How can people pay for Netflix or Disney+ or Spotify or video games or any of the other media options outside of journalism but not journalism?
Because those things are not journalism and have an entirely different value proposition.
But hey, let’s entertain the question. Why them and not us?
I’ll tell you a secret. My household’s total yearly spending on streaming platforms and books is a fair bit more than what I spend on journalism subscriptions and donations. I would wager that I’m not alone in this.
Why? For many of the same reasons I suspect that a…
For the past week or so, Journalism Twitter has dug into the regularly occurring theme of how poorly people who work in journalism are paid. It is an extremely important conversation and they are entirely right. The deal for journalists, — and I’m including everyone who does the work, not just capital-R Reporters — is a bad deal. Low pay, horrible conditions, little power, career paths more built on social network than skill and employers with unreasonable expectations and in many, if not most cases, absolutely shit management. …
Today we’re proud to announce a new effort to make the path to journalism entrepreneurship easier: The Tiny News Collective, a new partnership providing the tools, resources and commonwealth of knowledge to help people build sustainable news organizations that reflect and serve their communities.
Maybe it’s your first year in which nothing could feel good. Maybe you’ve had a run of bad years. Maybe your circumstances are such that nothing has ever truly, fully felt good, only less bad.
Time is an abrasive that shapes us all. The coarseness of this year has left deep marks.
I try to think of foods that have tasted amazing and nothing lives up to the memory.
I try to trick myself into different moods with music and it has no effect.
I try to pass time with movies and tv shows and nothing connects the way it used to.
Circumstances for many news organizations have been difficult since long before the current crisis. Whether it’s a lack of capacity or support, newsrooms have been struggling with designing and managing effective product processes that can bolster their work and better serve their audiences.
News Catalyst was created to help news organizations through experimentation around tools, technology, collaboration and product development. To that end, we’re launching a new partnership program to provide assistance to organizations.
What we’re looking for are partner news organizations interested in collaborating to solve a challenge they are facing in their organization.
What we hope to accomplish…
It’s the same forward and backward. Today. 02022020.
I have to admit I’m usually annoyed when people carry on about unique dates.
This is the only time when it’s gonna look like that!
Well…yeah. That’s how time works.
We get really excited about the opportunity to observe something genuinely singular. A near impossible occurrence in a universe in which no event or process is truly unique. What occurs once can and does happen again.
Circumstances we think we’re free of can rebound in our lives across the distance between now and then. …
There was a stunning array of collaborative journalism projects this year. Newsrooms dug into complicated stories, in-depth investigations, forward-thinking projects and some of the most difficult issues happening around the world. There’s no way we could properly recognize all the incredible work that was done this past year, but we want to highlight some of the influential work we saw from collaborating newsrooms.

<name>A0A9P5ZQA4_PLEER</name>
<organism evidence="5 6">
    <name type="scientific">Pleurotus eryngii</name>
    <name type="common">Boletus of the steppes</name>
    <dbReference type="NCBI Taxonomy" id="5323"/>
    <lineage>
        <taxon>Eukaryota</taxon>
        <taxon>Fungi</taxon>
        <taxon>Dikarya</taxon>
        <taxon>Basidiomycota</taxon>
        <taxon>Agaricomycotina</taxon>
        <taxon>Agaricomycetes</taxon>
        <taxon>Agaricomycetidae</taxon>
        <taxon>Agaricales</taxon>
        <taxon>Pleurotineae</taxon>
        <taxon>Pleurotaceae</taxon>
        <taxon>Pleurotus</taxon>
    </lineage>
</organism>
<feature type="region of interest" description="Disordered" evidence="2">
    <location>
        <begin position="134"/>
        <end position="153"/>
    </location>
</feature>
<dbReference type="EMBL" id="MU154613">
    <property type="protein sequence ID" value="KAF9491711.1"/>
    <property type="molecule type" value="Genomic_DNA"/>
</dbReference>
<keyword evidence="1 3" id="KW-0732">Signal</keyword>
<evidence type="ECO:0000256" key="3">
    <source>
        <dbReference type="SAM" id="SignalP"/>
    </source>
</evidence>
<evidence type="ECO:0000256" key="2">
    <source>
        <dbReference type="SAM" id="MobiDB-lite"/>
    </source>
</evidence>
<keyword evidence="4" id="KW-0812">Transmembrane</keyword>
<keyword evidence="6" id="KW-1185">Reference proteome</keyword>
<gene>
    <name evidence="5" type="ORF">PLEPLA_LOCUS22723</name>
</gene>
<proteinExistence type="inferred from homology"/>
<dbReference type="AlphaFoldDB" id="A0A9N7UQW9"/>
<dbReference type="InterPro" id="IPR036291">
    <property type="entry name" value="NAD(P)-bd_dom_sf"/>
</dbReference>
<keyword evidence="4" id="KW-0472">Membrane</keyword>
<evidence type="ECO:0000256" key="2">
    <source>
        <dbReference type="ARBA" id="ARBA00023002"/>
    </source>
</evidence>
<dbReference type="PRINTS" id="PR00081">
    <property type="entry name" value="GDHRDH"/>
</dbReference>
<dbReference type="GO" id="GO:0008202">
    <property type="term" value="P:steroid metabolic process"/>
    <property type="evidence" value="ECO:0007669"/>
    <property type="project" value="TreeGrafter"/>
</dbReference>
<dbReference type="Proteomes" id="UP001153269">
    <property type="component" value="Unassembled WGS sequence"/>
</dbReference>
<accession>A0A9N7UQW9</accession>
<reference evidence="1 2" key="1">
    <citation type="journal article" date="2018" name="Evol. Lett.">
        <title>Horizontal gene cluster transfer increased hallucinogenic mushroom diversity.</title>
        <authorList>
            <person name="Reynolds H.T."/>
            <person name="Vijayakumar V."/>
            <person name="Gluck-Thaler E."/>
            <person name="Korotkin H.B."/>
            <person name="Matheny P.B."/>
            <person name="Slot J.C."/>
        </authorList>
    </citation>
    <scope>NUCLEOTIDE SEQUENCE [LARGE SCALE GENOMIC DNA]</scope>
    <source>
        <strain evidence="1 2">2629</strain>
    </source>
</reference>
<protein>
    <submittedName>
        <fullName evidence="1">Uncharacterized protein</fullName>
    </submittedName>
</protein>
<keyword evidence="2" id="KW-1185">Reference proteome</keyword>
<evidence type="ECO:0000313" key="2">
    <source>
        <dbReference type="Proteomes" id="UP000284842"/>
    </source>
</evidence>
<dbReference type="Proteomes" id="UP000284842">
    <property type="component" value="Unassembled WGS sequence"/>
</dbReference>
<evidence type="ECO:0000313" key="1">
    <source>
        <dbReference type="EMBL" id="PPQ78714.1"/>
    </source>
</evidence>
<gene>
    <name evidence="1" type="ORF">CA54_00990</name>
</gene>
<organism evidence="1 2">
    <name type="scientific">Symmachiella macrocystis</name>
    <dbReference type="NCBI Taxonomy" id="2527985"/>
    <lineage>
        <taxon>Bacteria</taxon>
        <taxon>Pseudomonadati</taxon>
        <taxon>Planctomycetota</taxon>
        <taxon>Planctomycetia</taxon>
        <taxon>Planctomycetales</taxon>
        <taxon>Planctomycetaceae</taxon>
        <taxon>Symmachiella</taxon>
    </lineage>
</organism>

This list isn’t in any specific order, but is instead grouped by the major themes we saw reflected in coverage.
Detained: How the US built the world’s largest immigrant detention system
The stories and images from the…
Building relationships with communities that have not been historically prioritized by most of the journalism industry is not simply a decision on the part of newsrooms to begin to show up, but a process of reconciliation, repair, service and inclusion. Having a healthy relationship with any community is a never-ending process that is both work and privilege.
The work of inclusion isn’t just about acquiring new audiences, building a pool of members or expanding a subscriber base. Equitable inclusion is a moral imperative, an acknowledgement that the truest story of our world can only be written when we all participate…
By the age of 60, nearly 70% of Americans will have experienced economic hardship. For most of us, it’s not a matter of if, it’s a matter of when. Newsrooms play a vital role in reporting on issues that have an outsized impact on those with limited means.
Covering hardship as a specific topic isn’t about finding “poor” people and doing stories about them. It’s about investigating the impact of systems and processes on people experiencing hardship, which systems and processes disproportionately affect people experiencing hardship and which problems we can help people experiencing hardship better navigate through quality reporting…
The middle is the part you’re not supposed to talk about while it’s happening. It’s more comforting to the audience and certainly more safe to wait until you know how the story concludes before talking about it. This is definitely not the part you’re supposed to talk about out loud while trying to start a company or find work because this is the part that is messy and not at all heroic. It doesn’t make a good segment on a resume or highlighted skill on LinkedIn. It’s terrifying to write about. …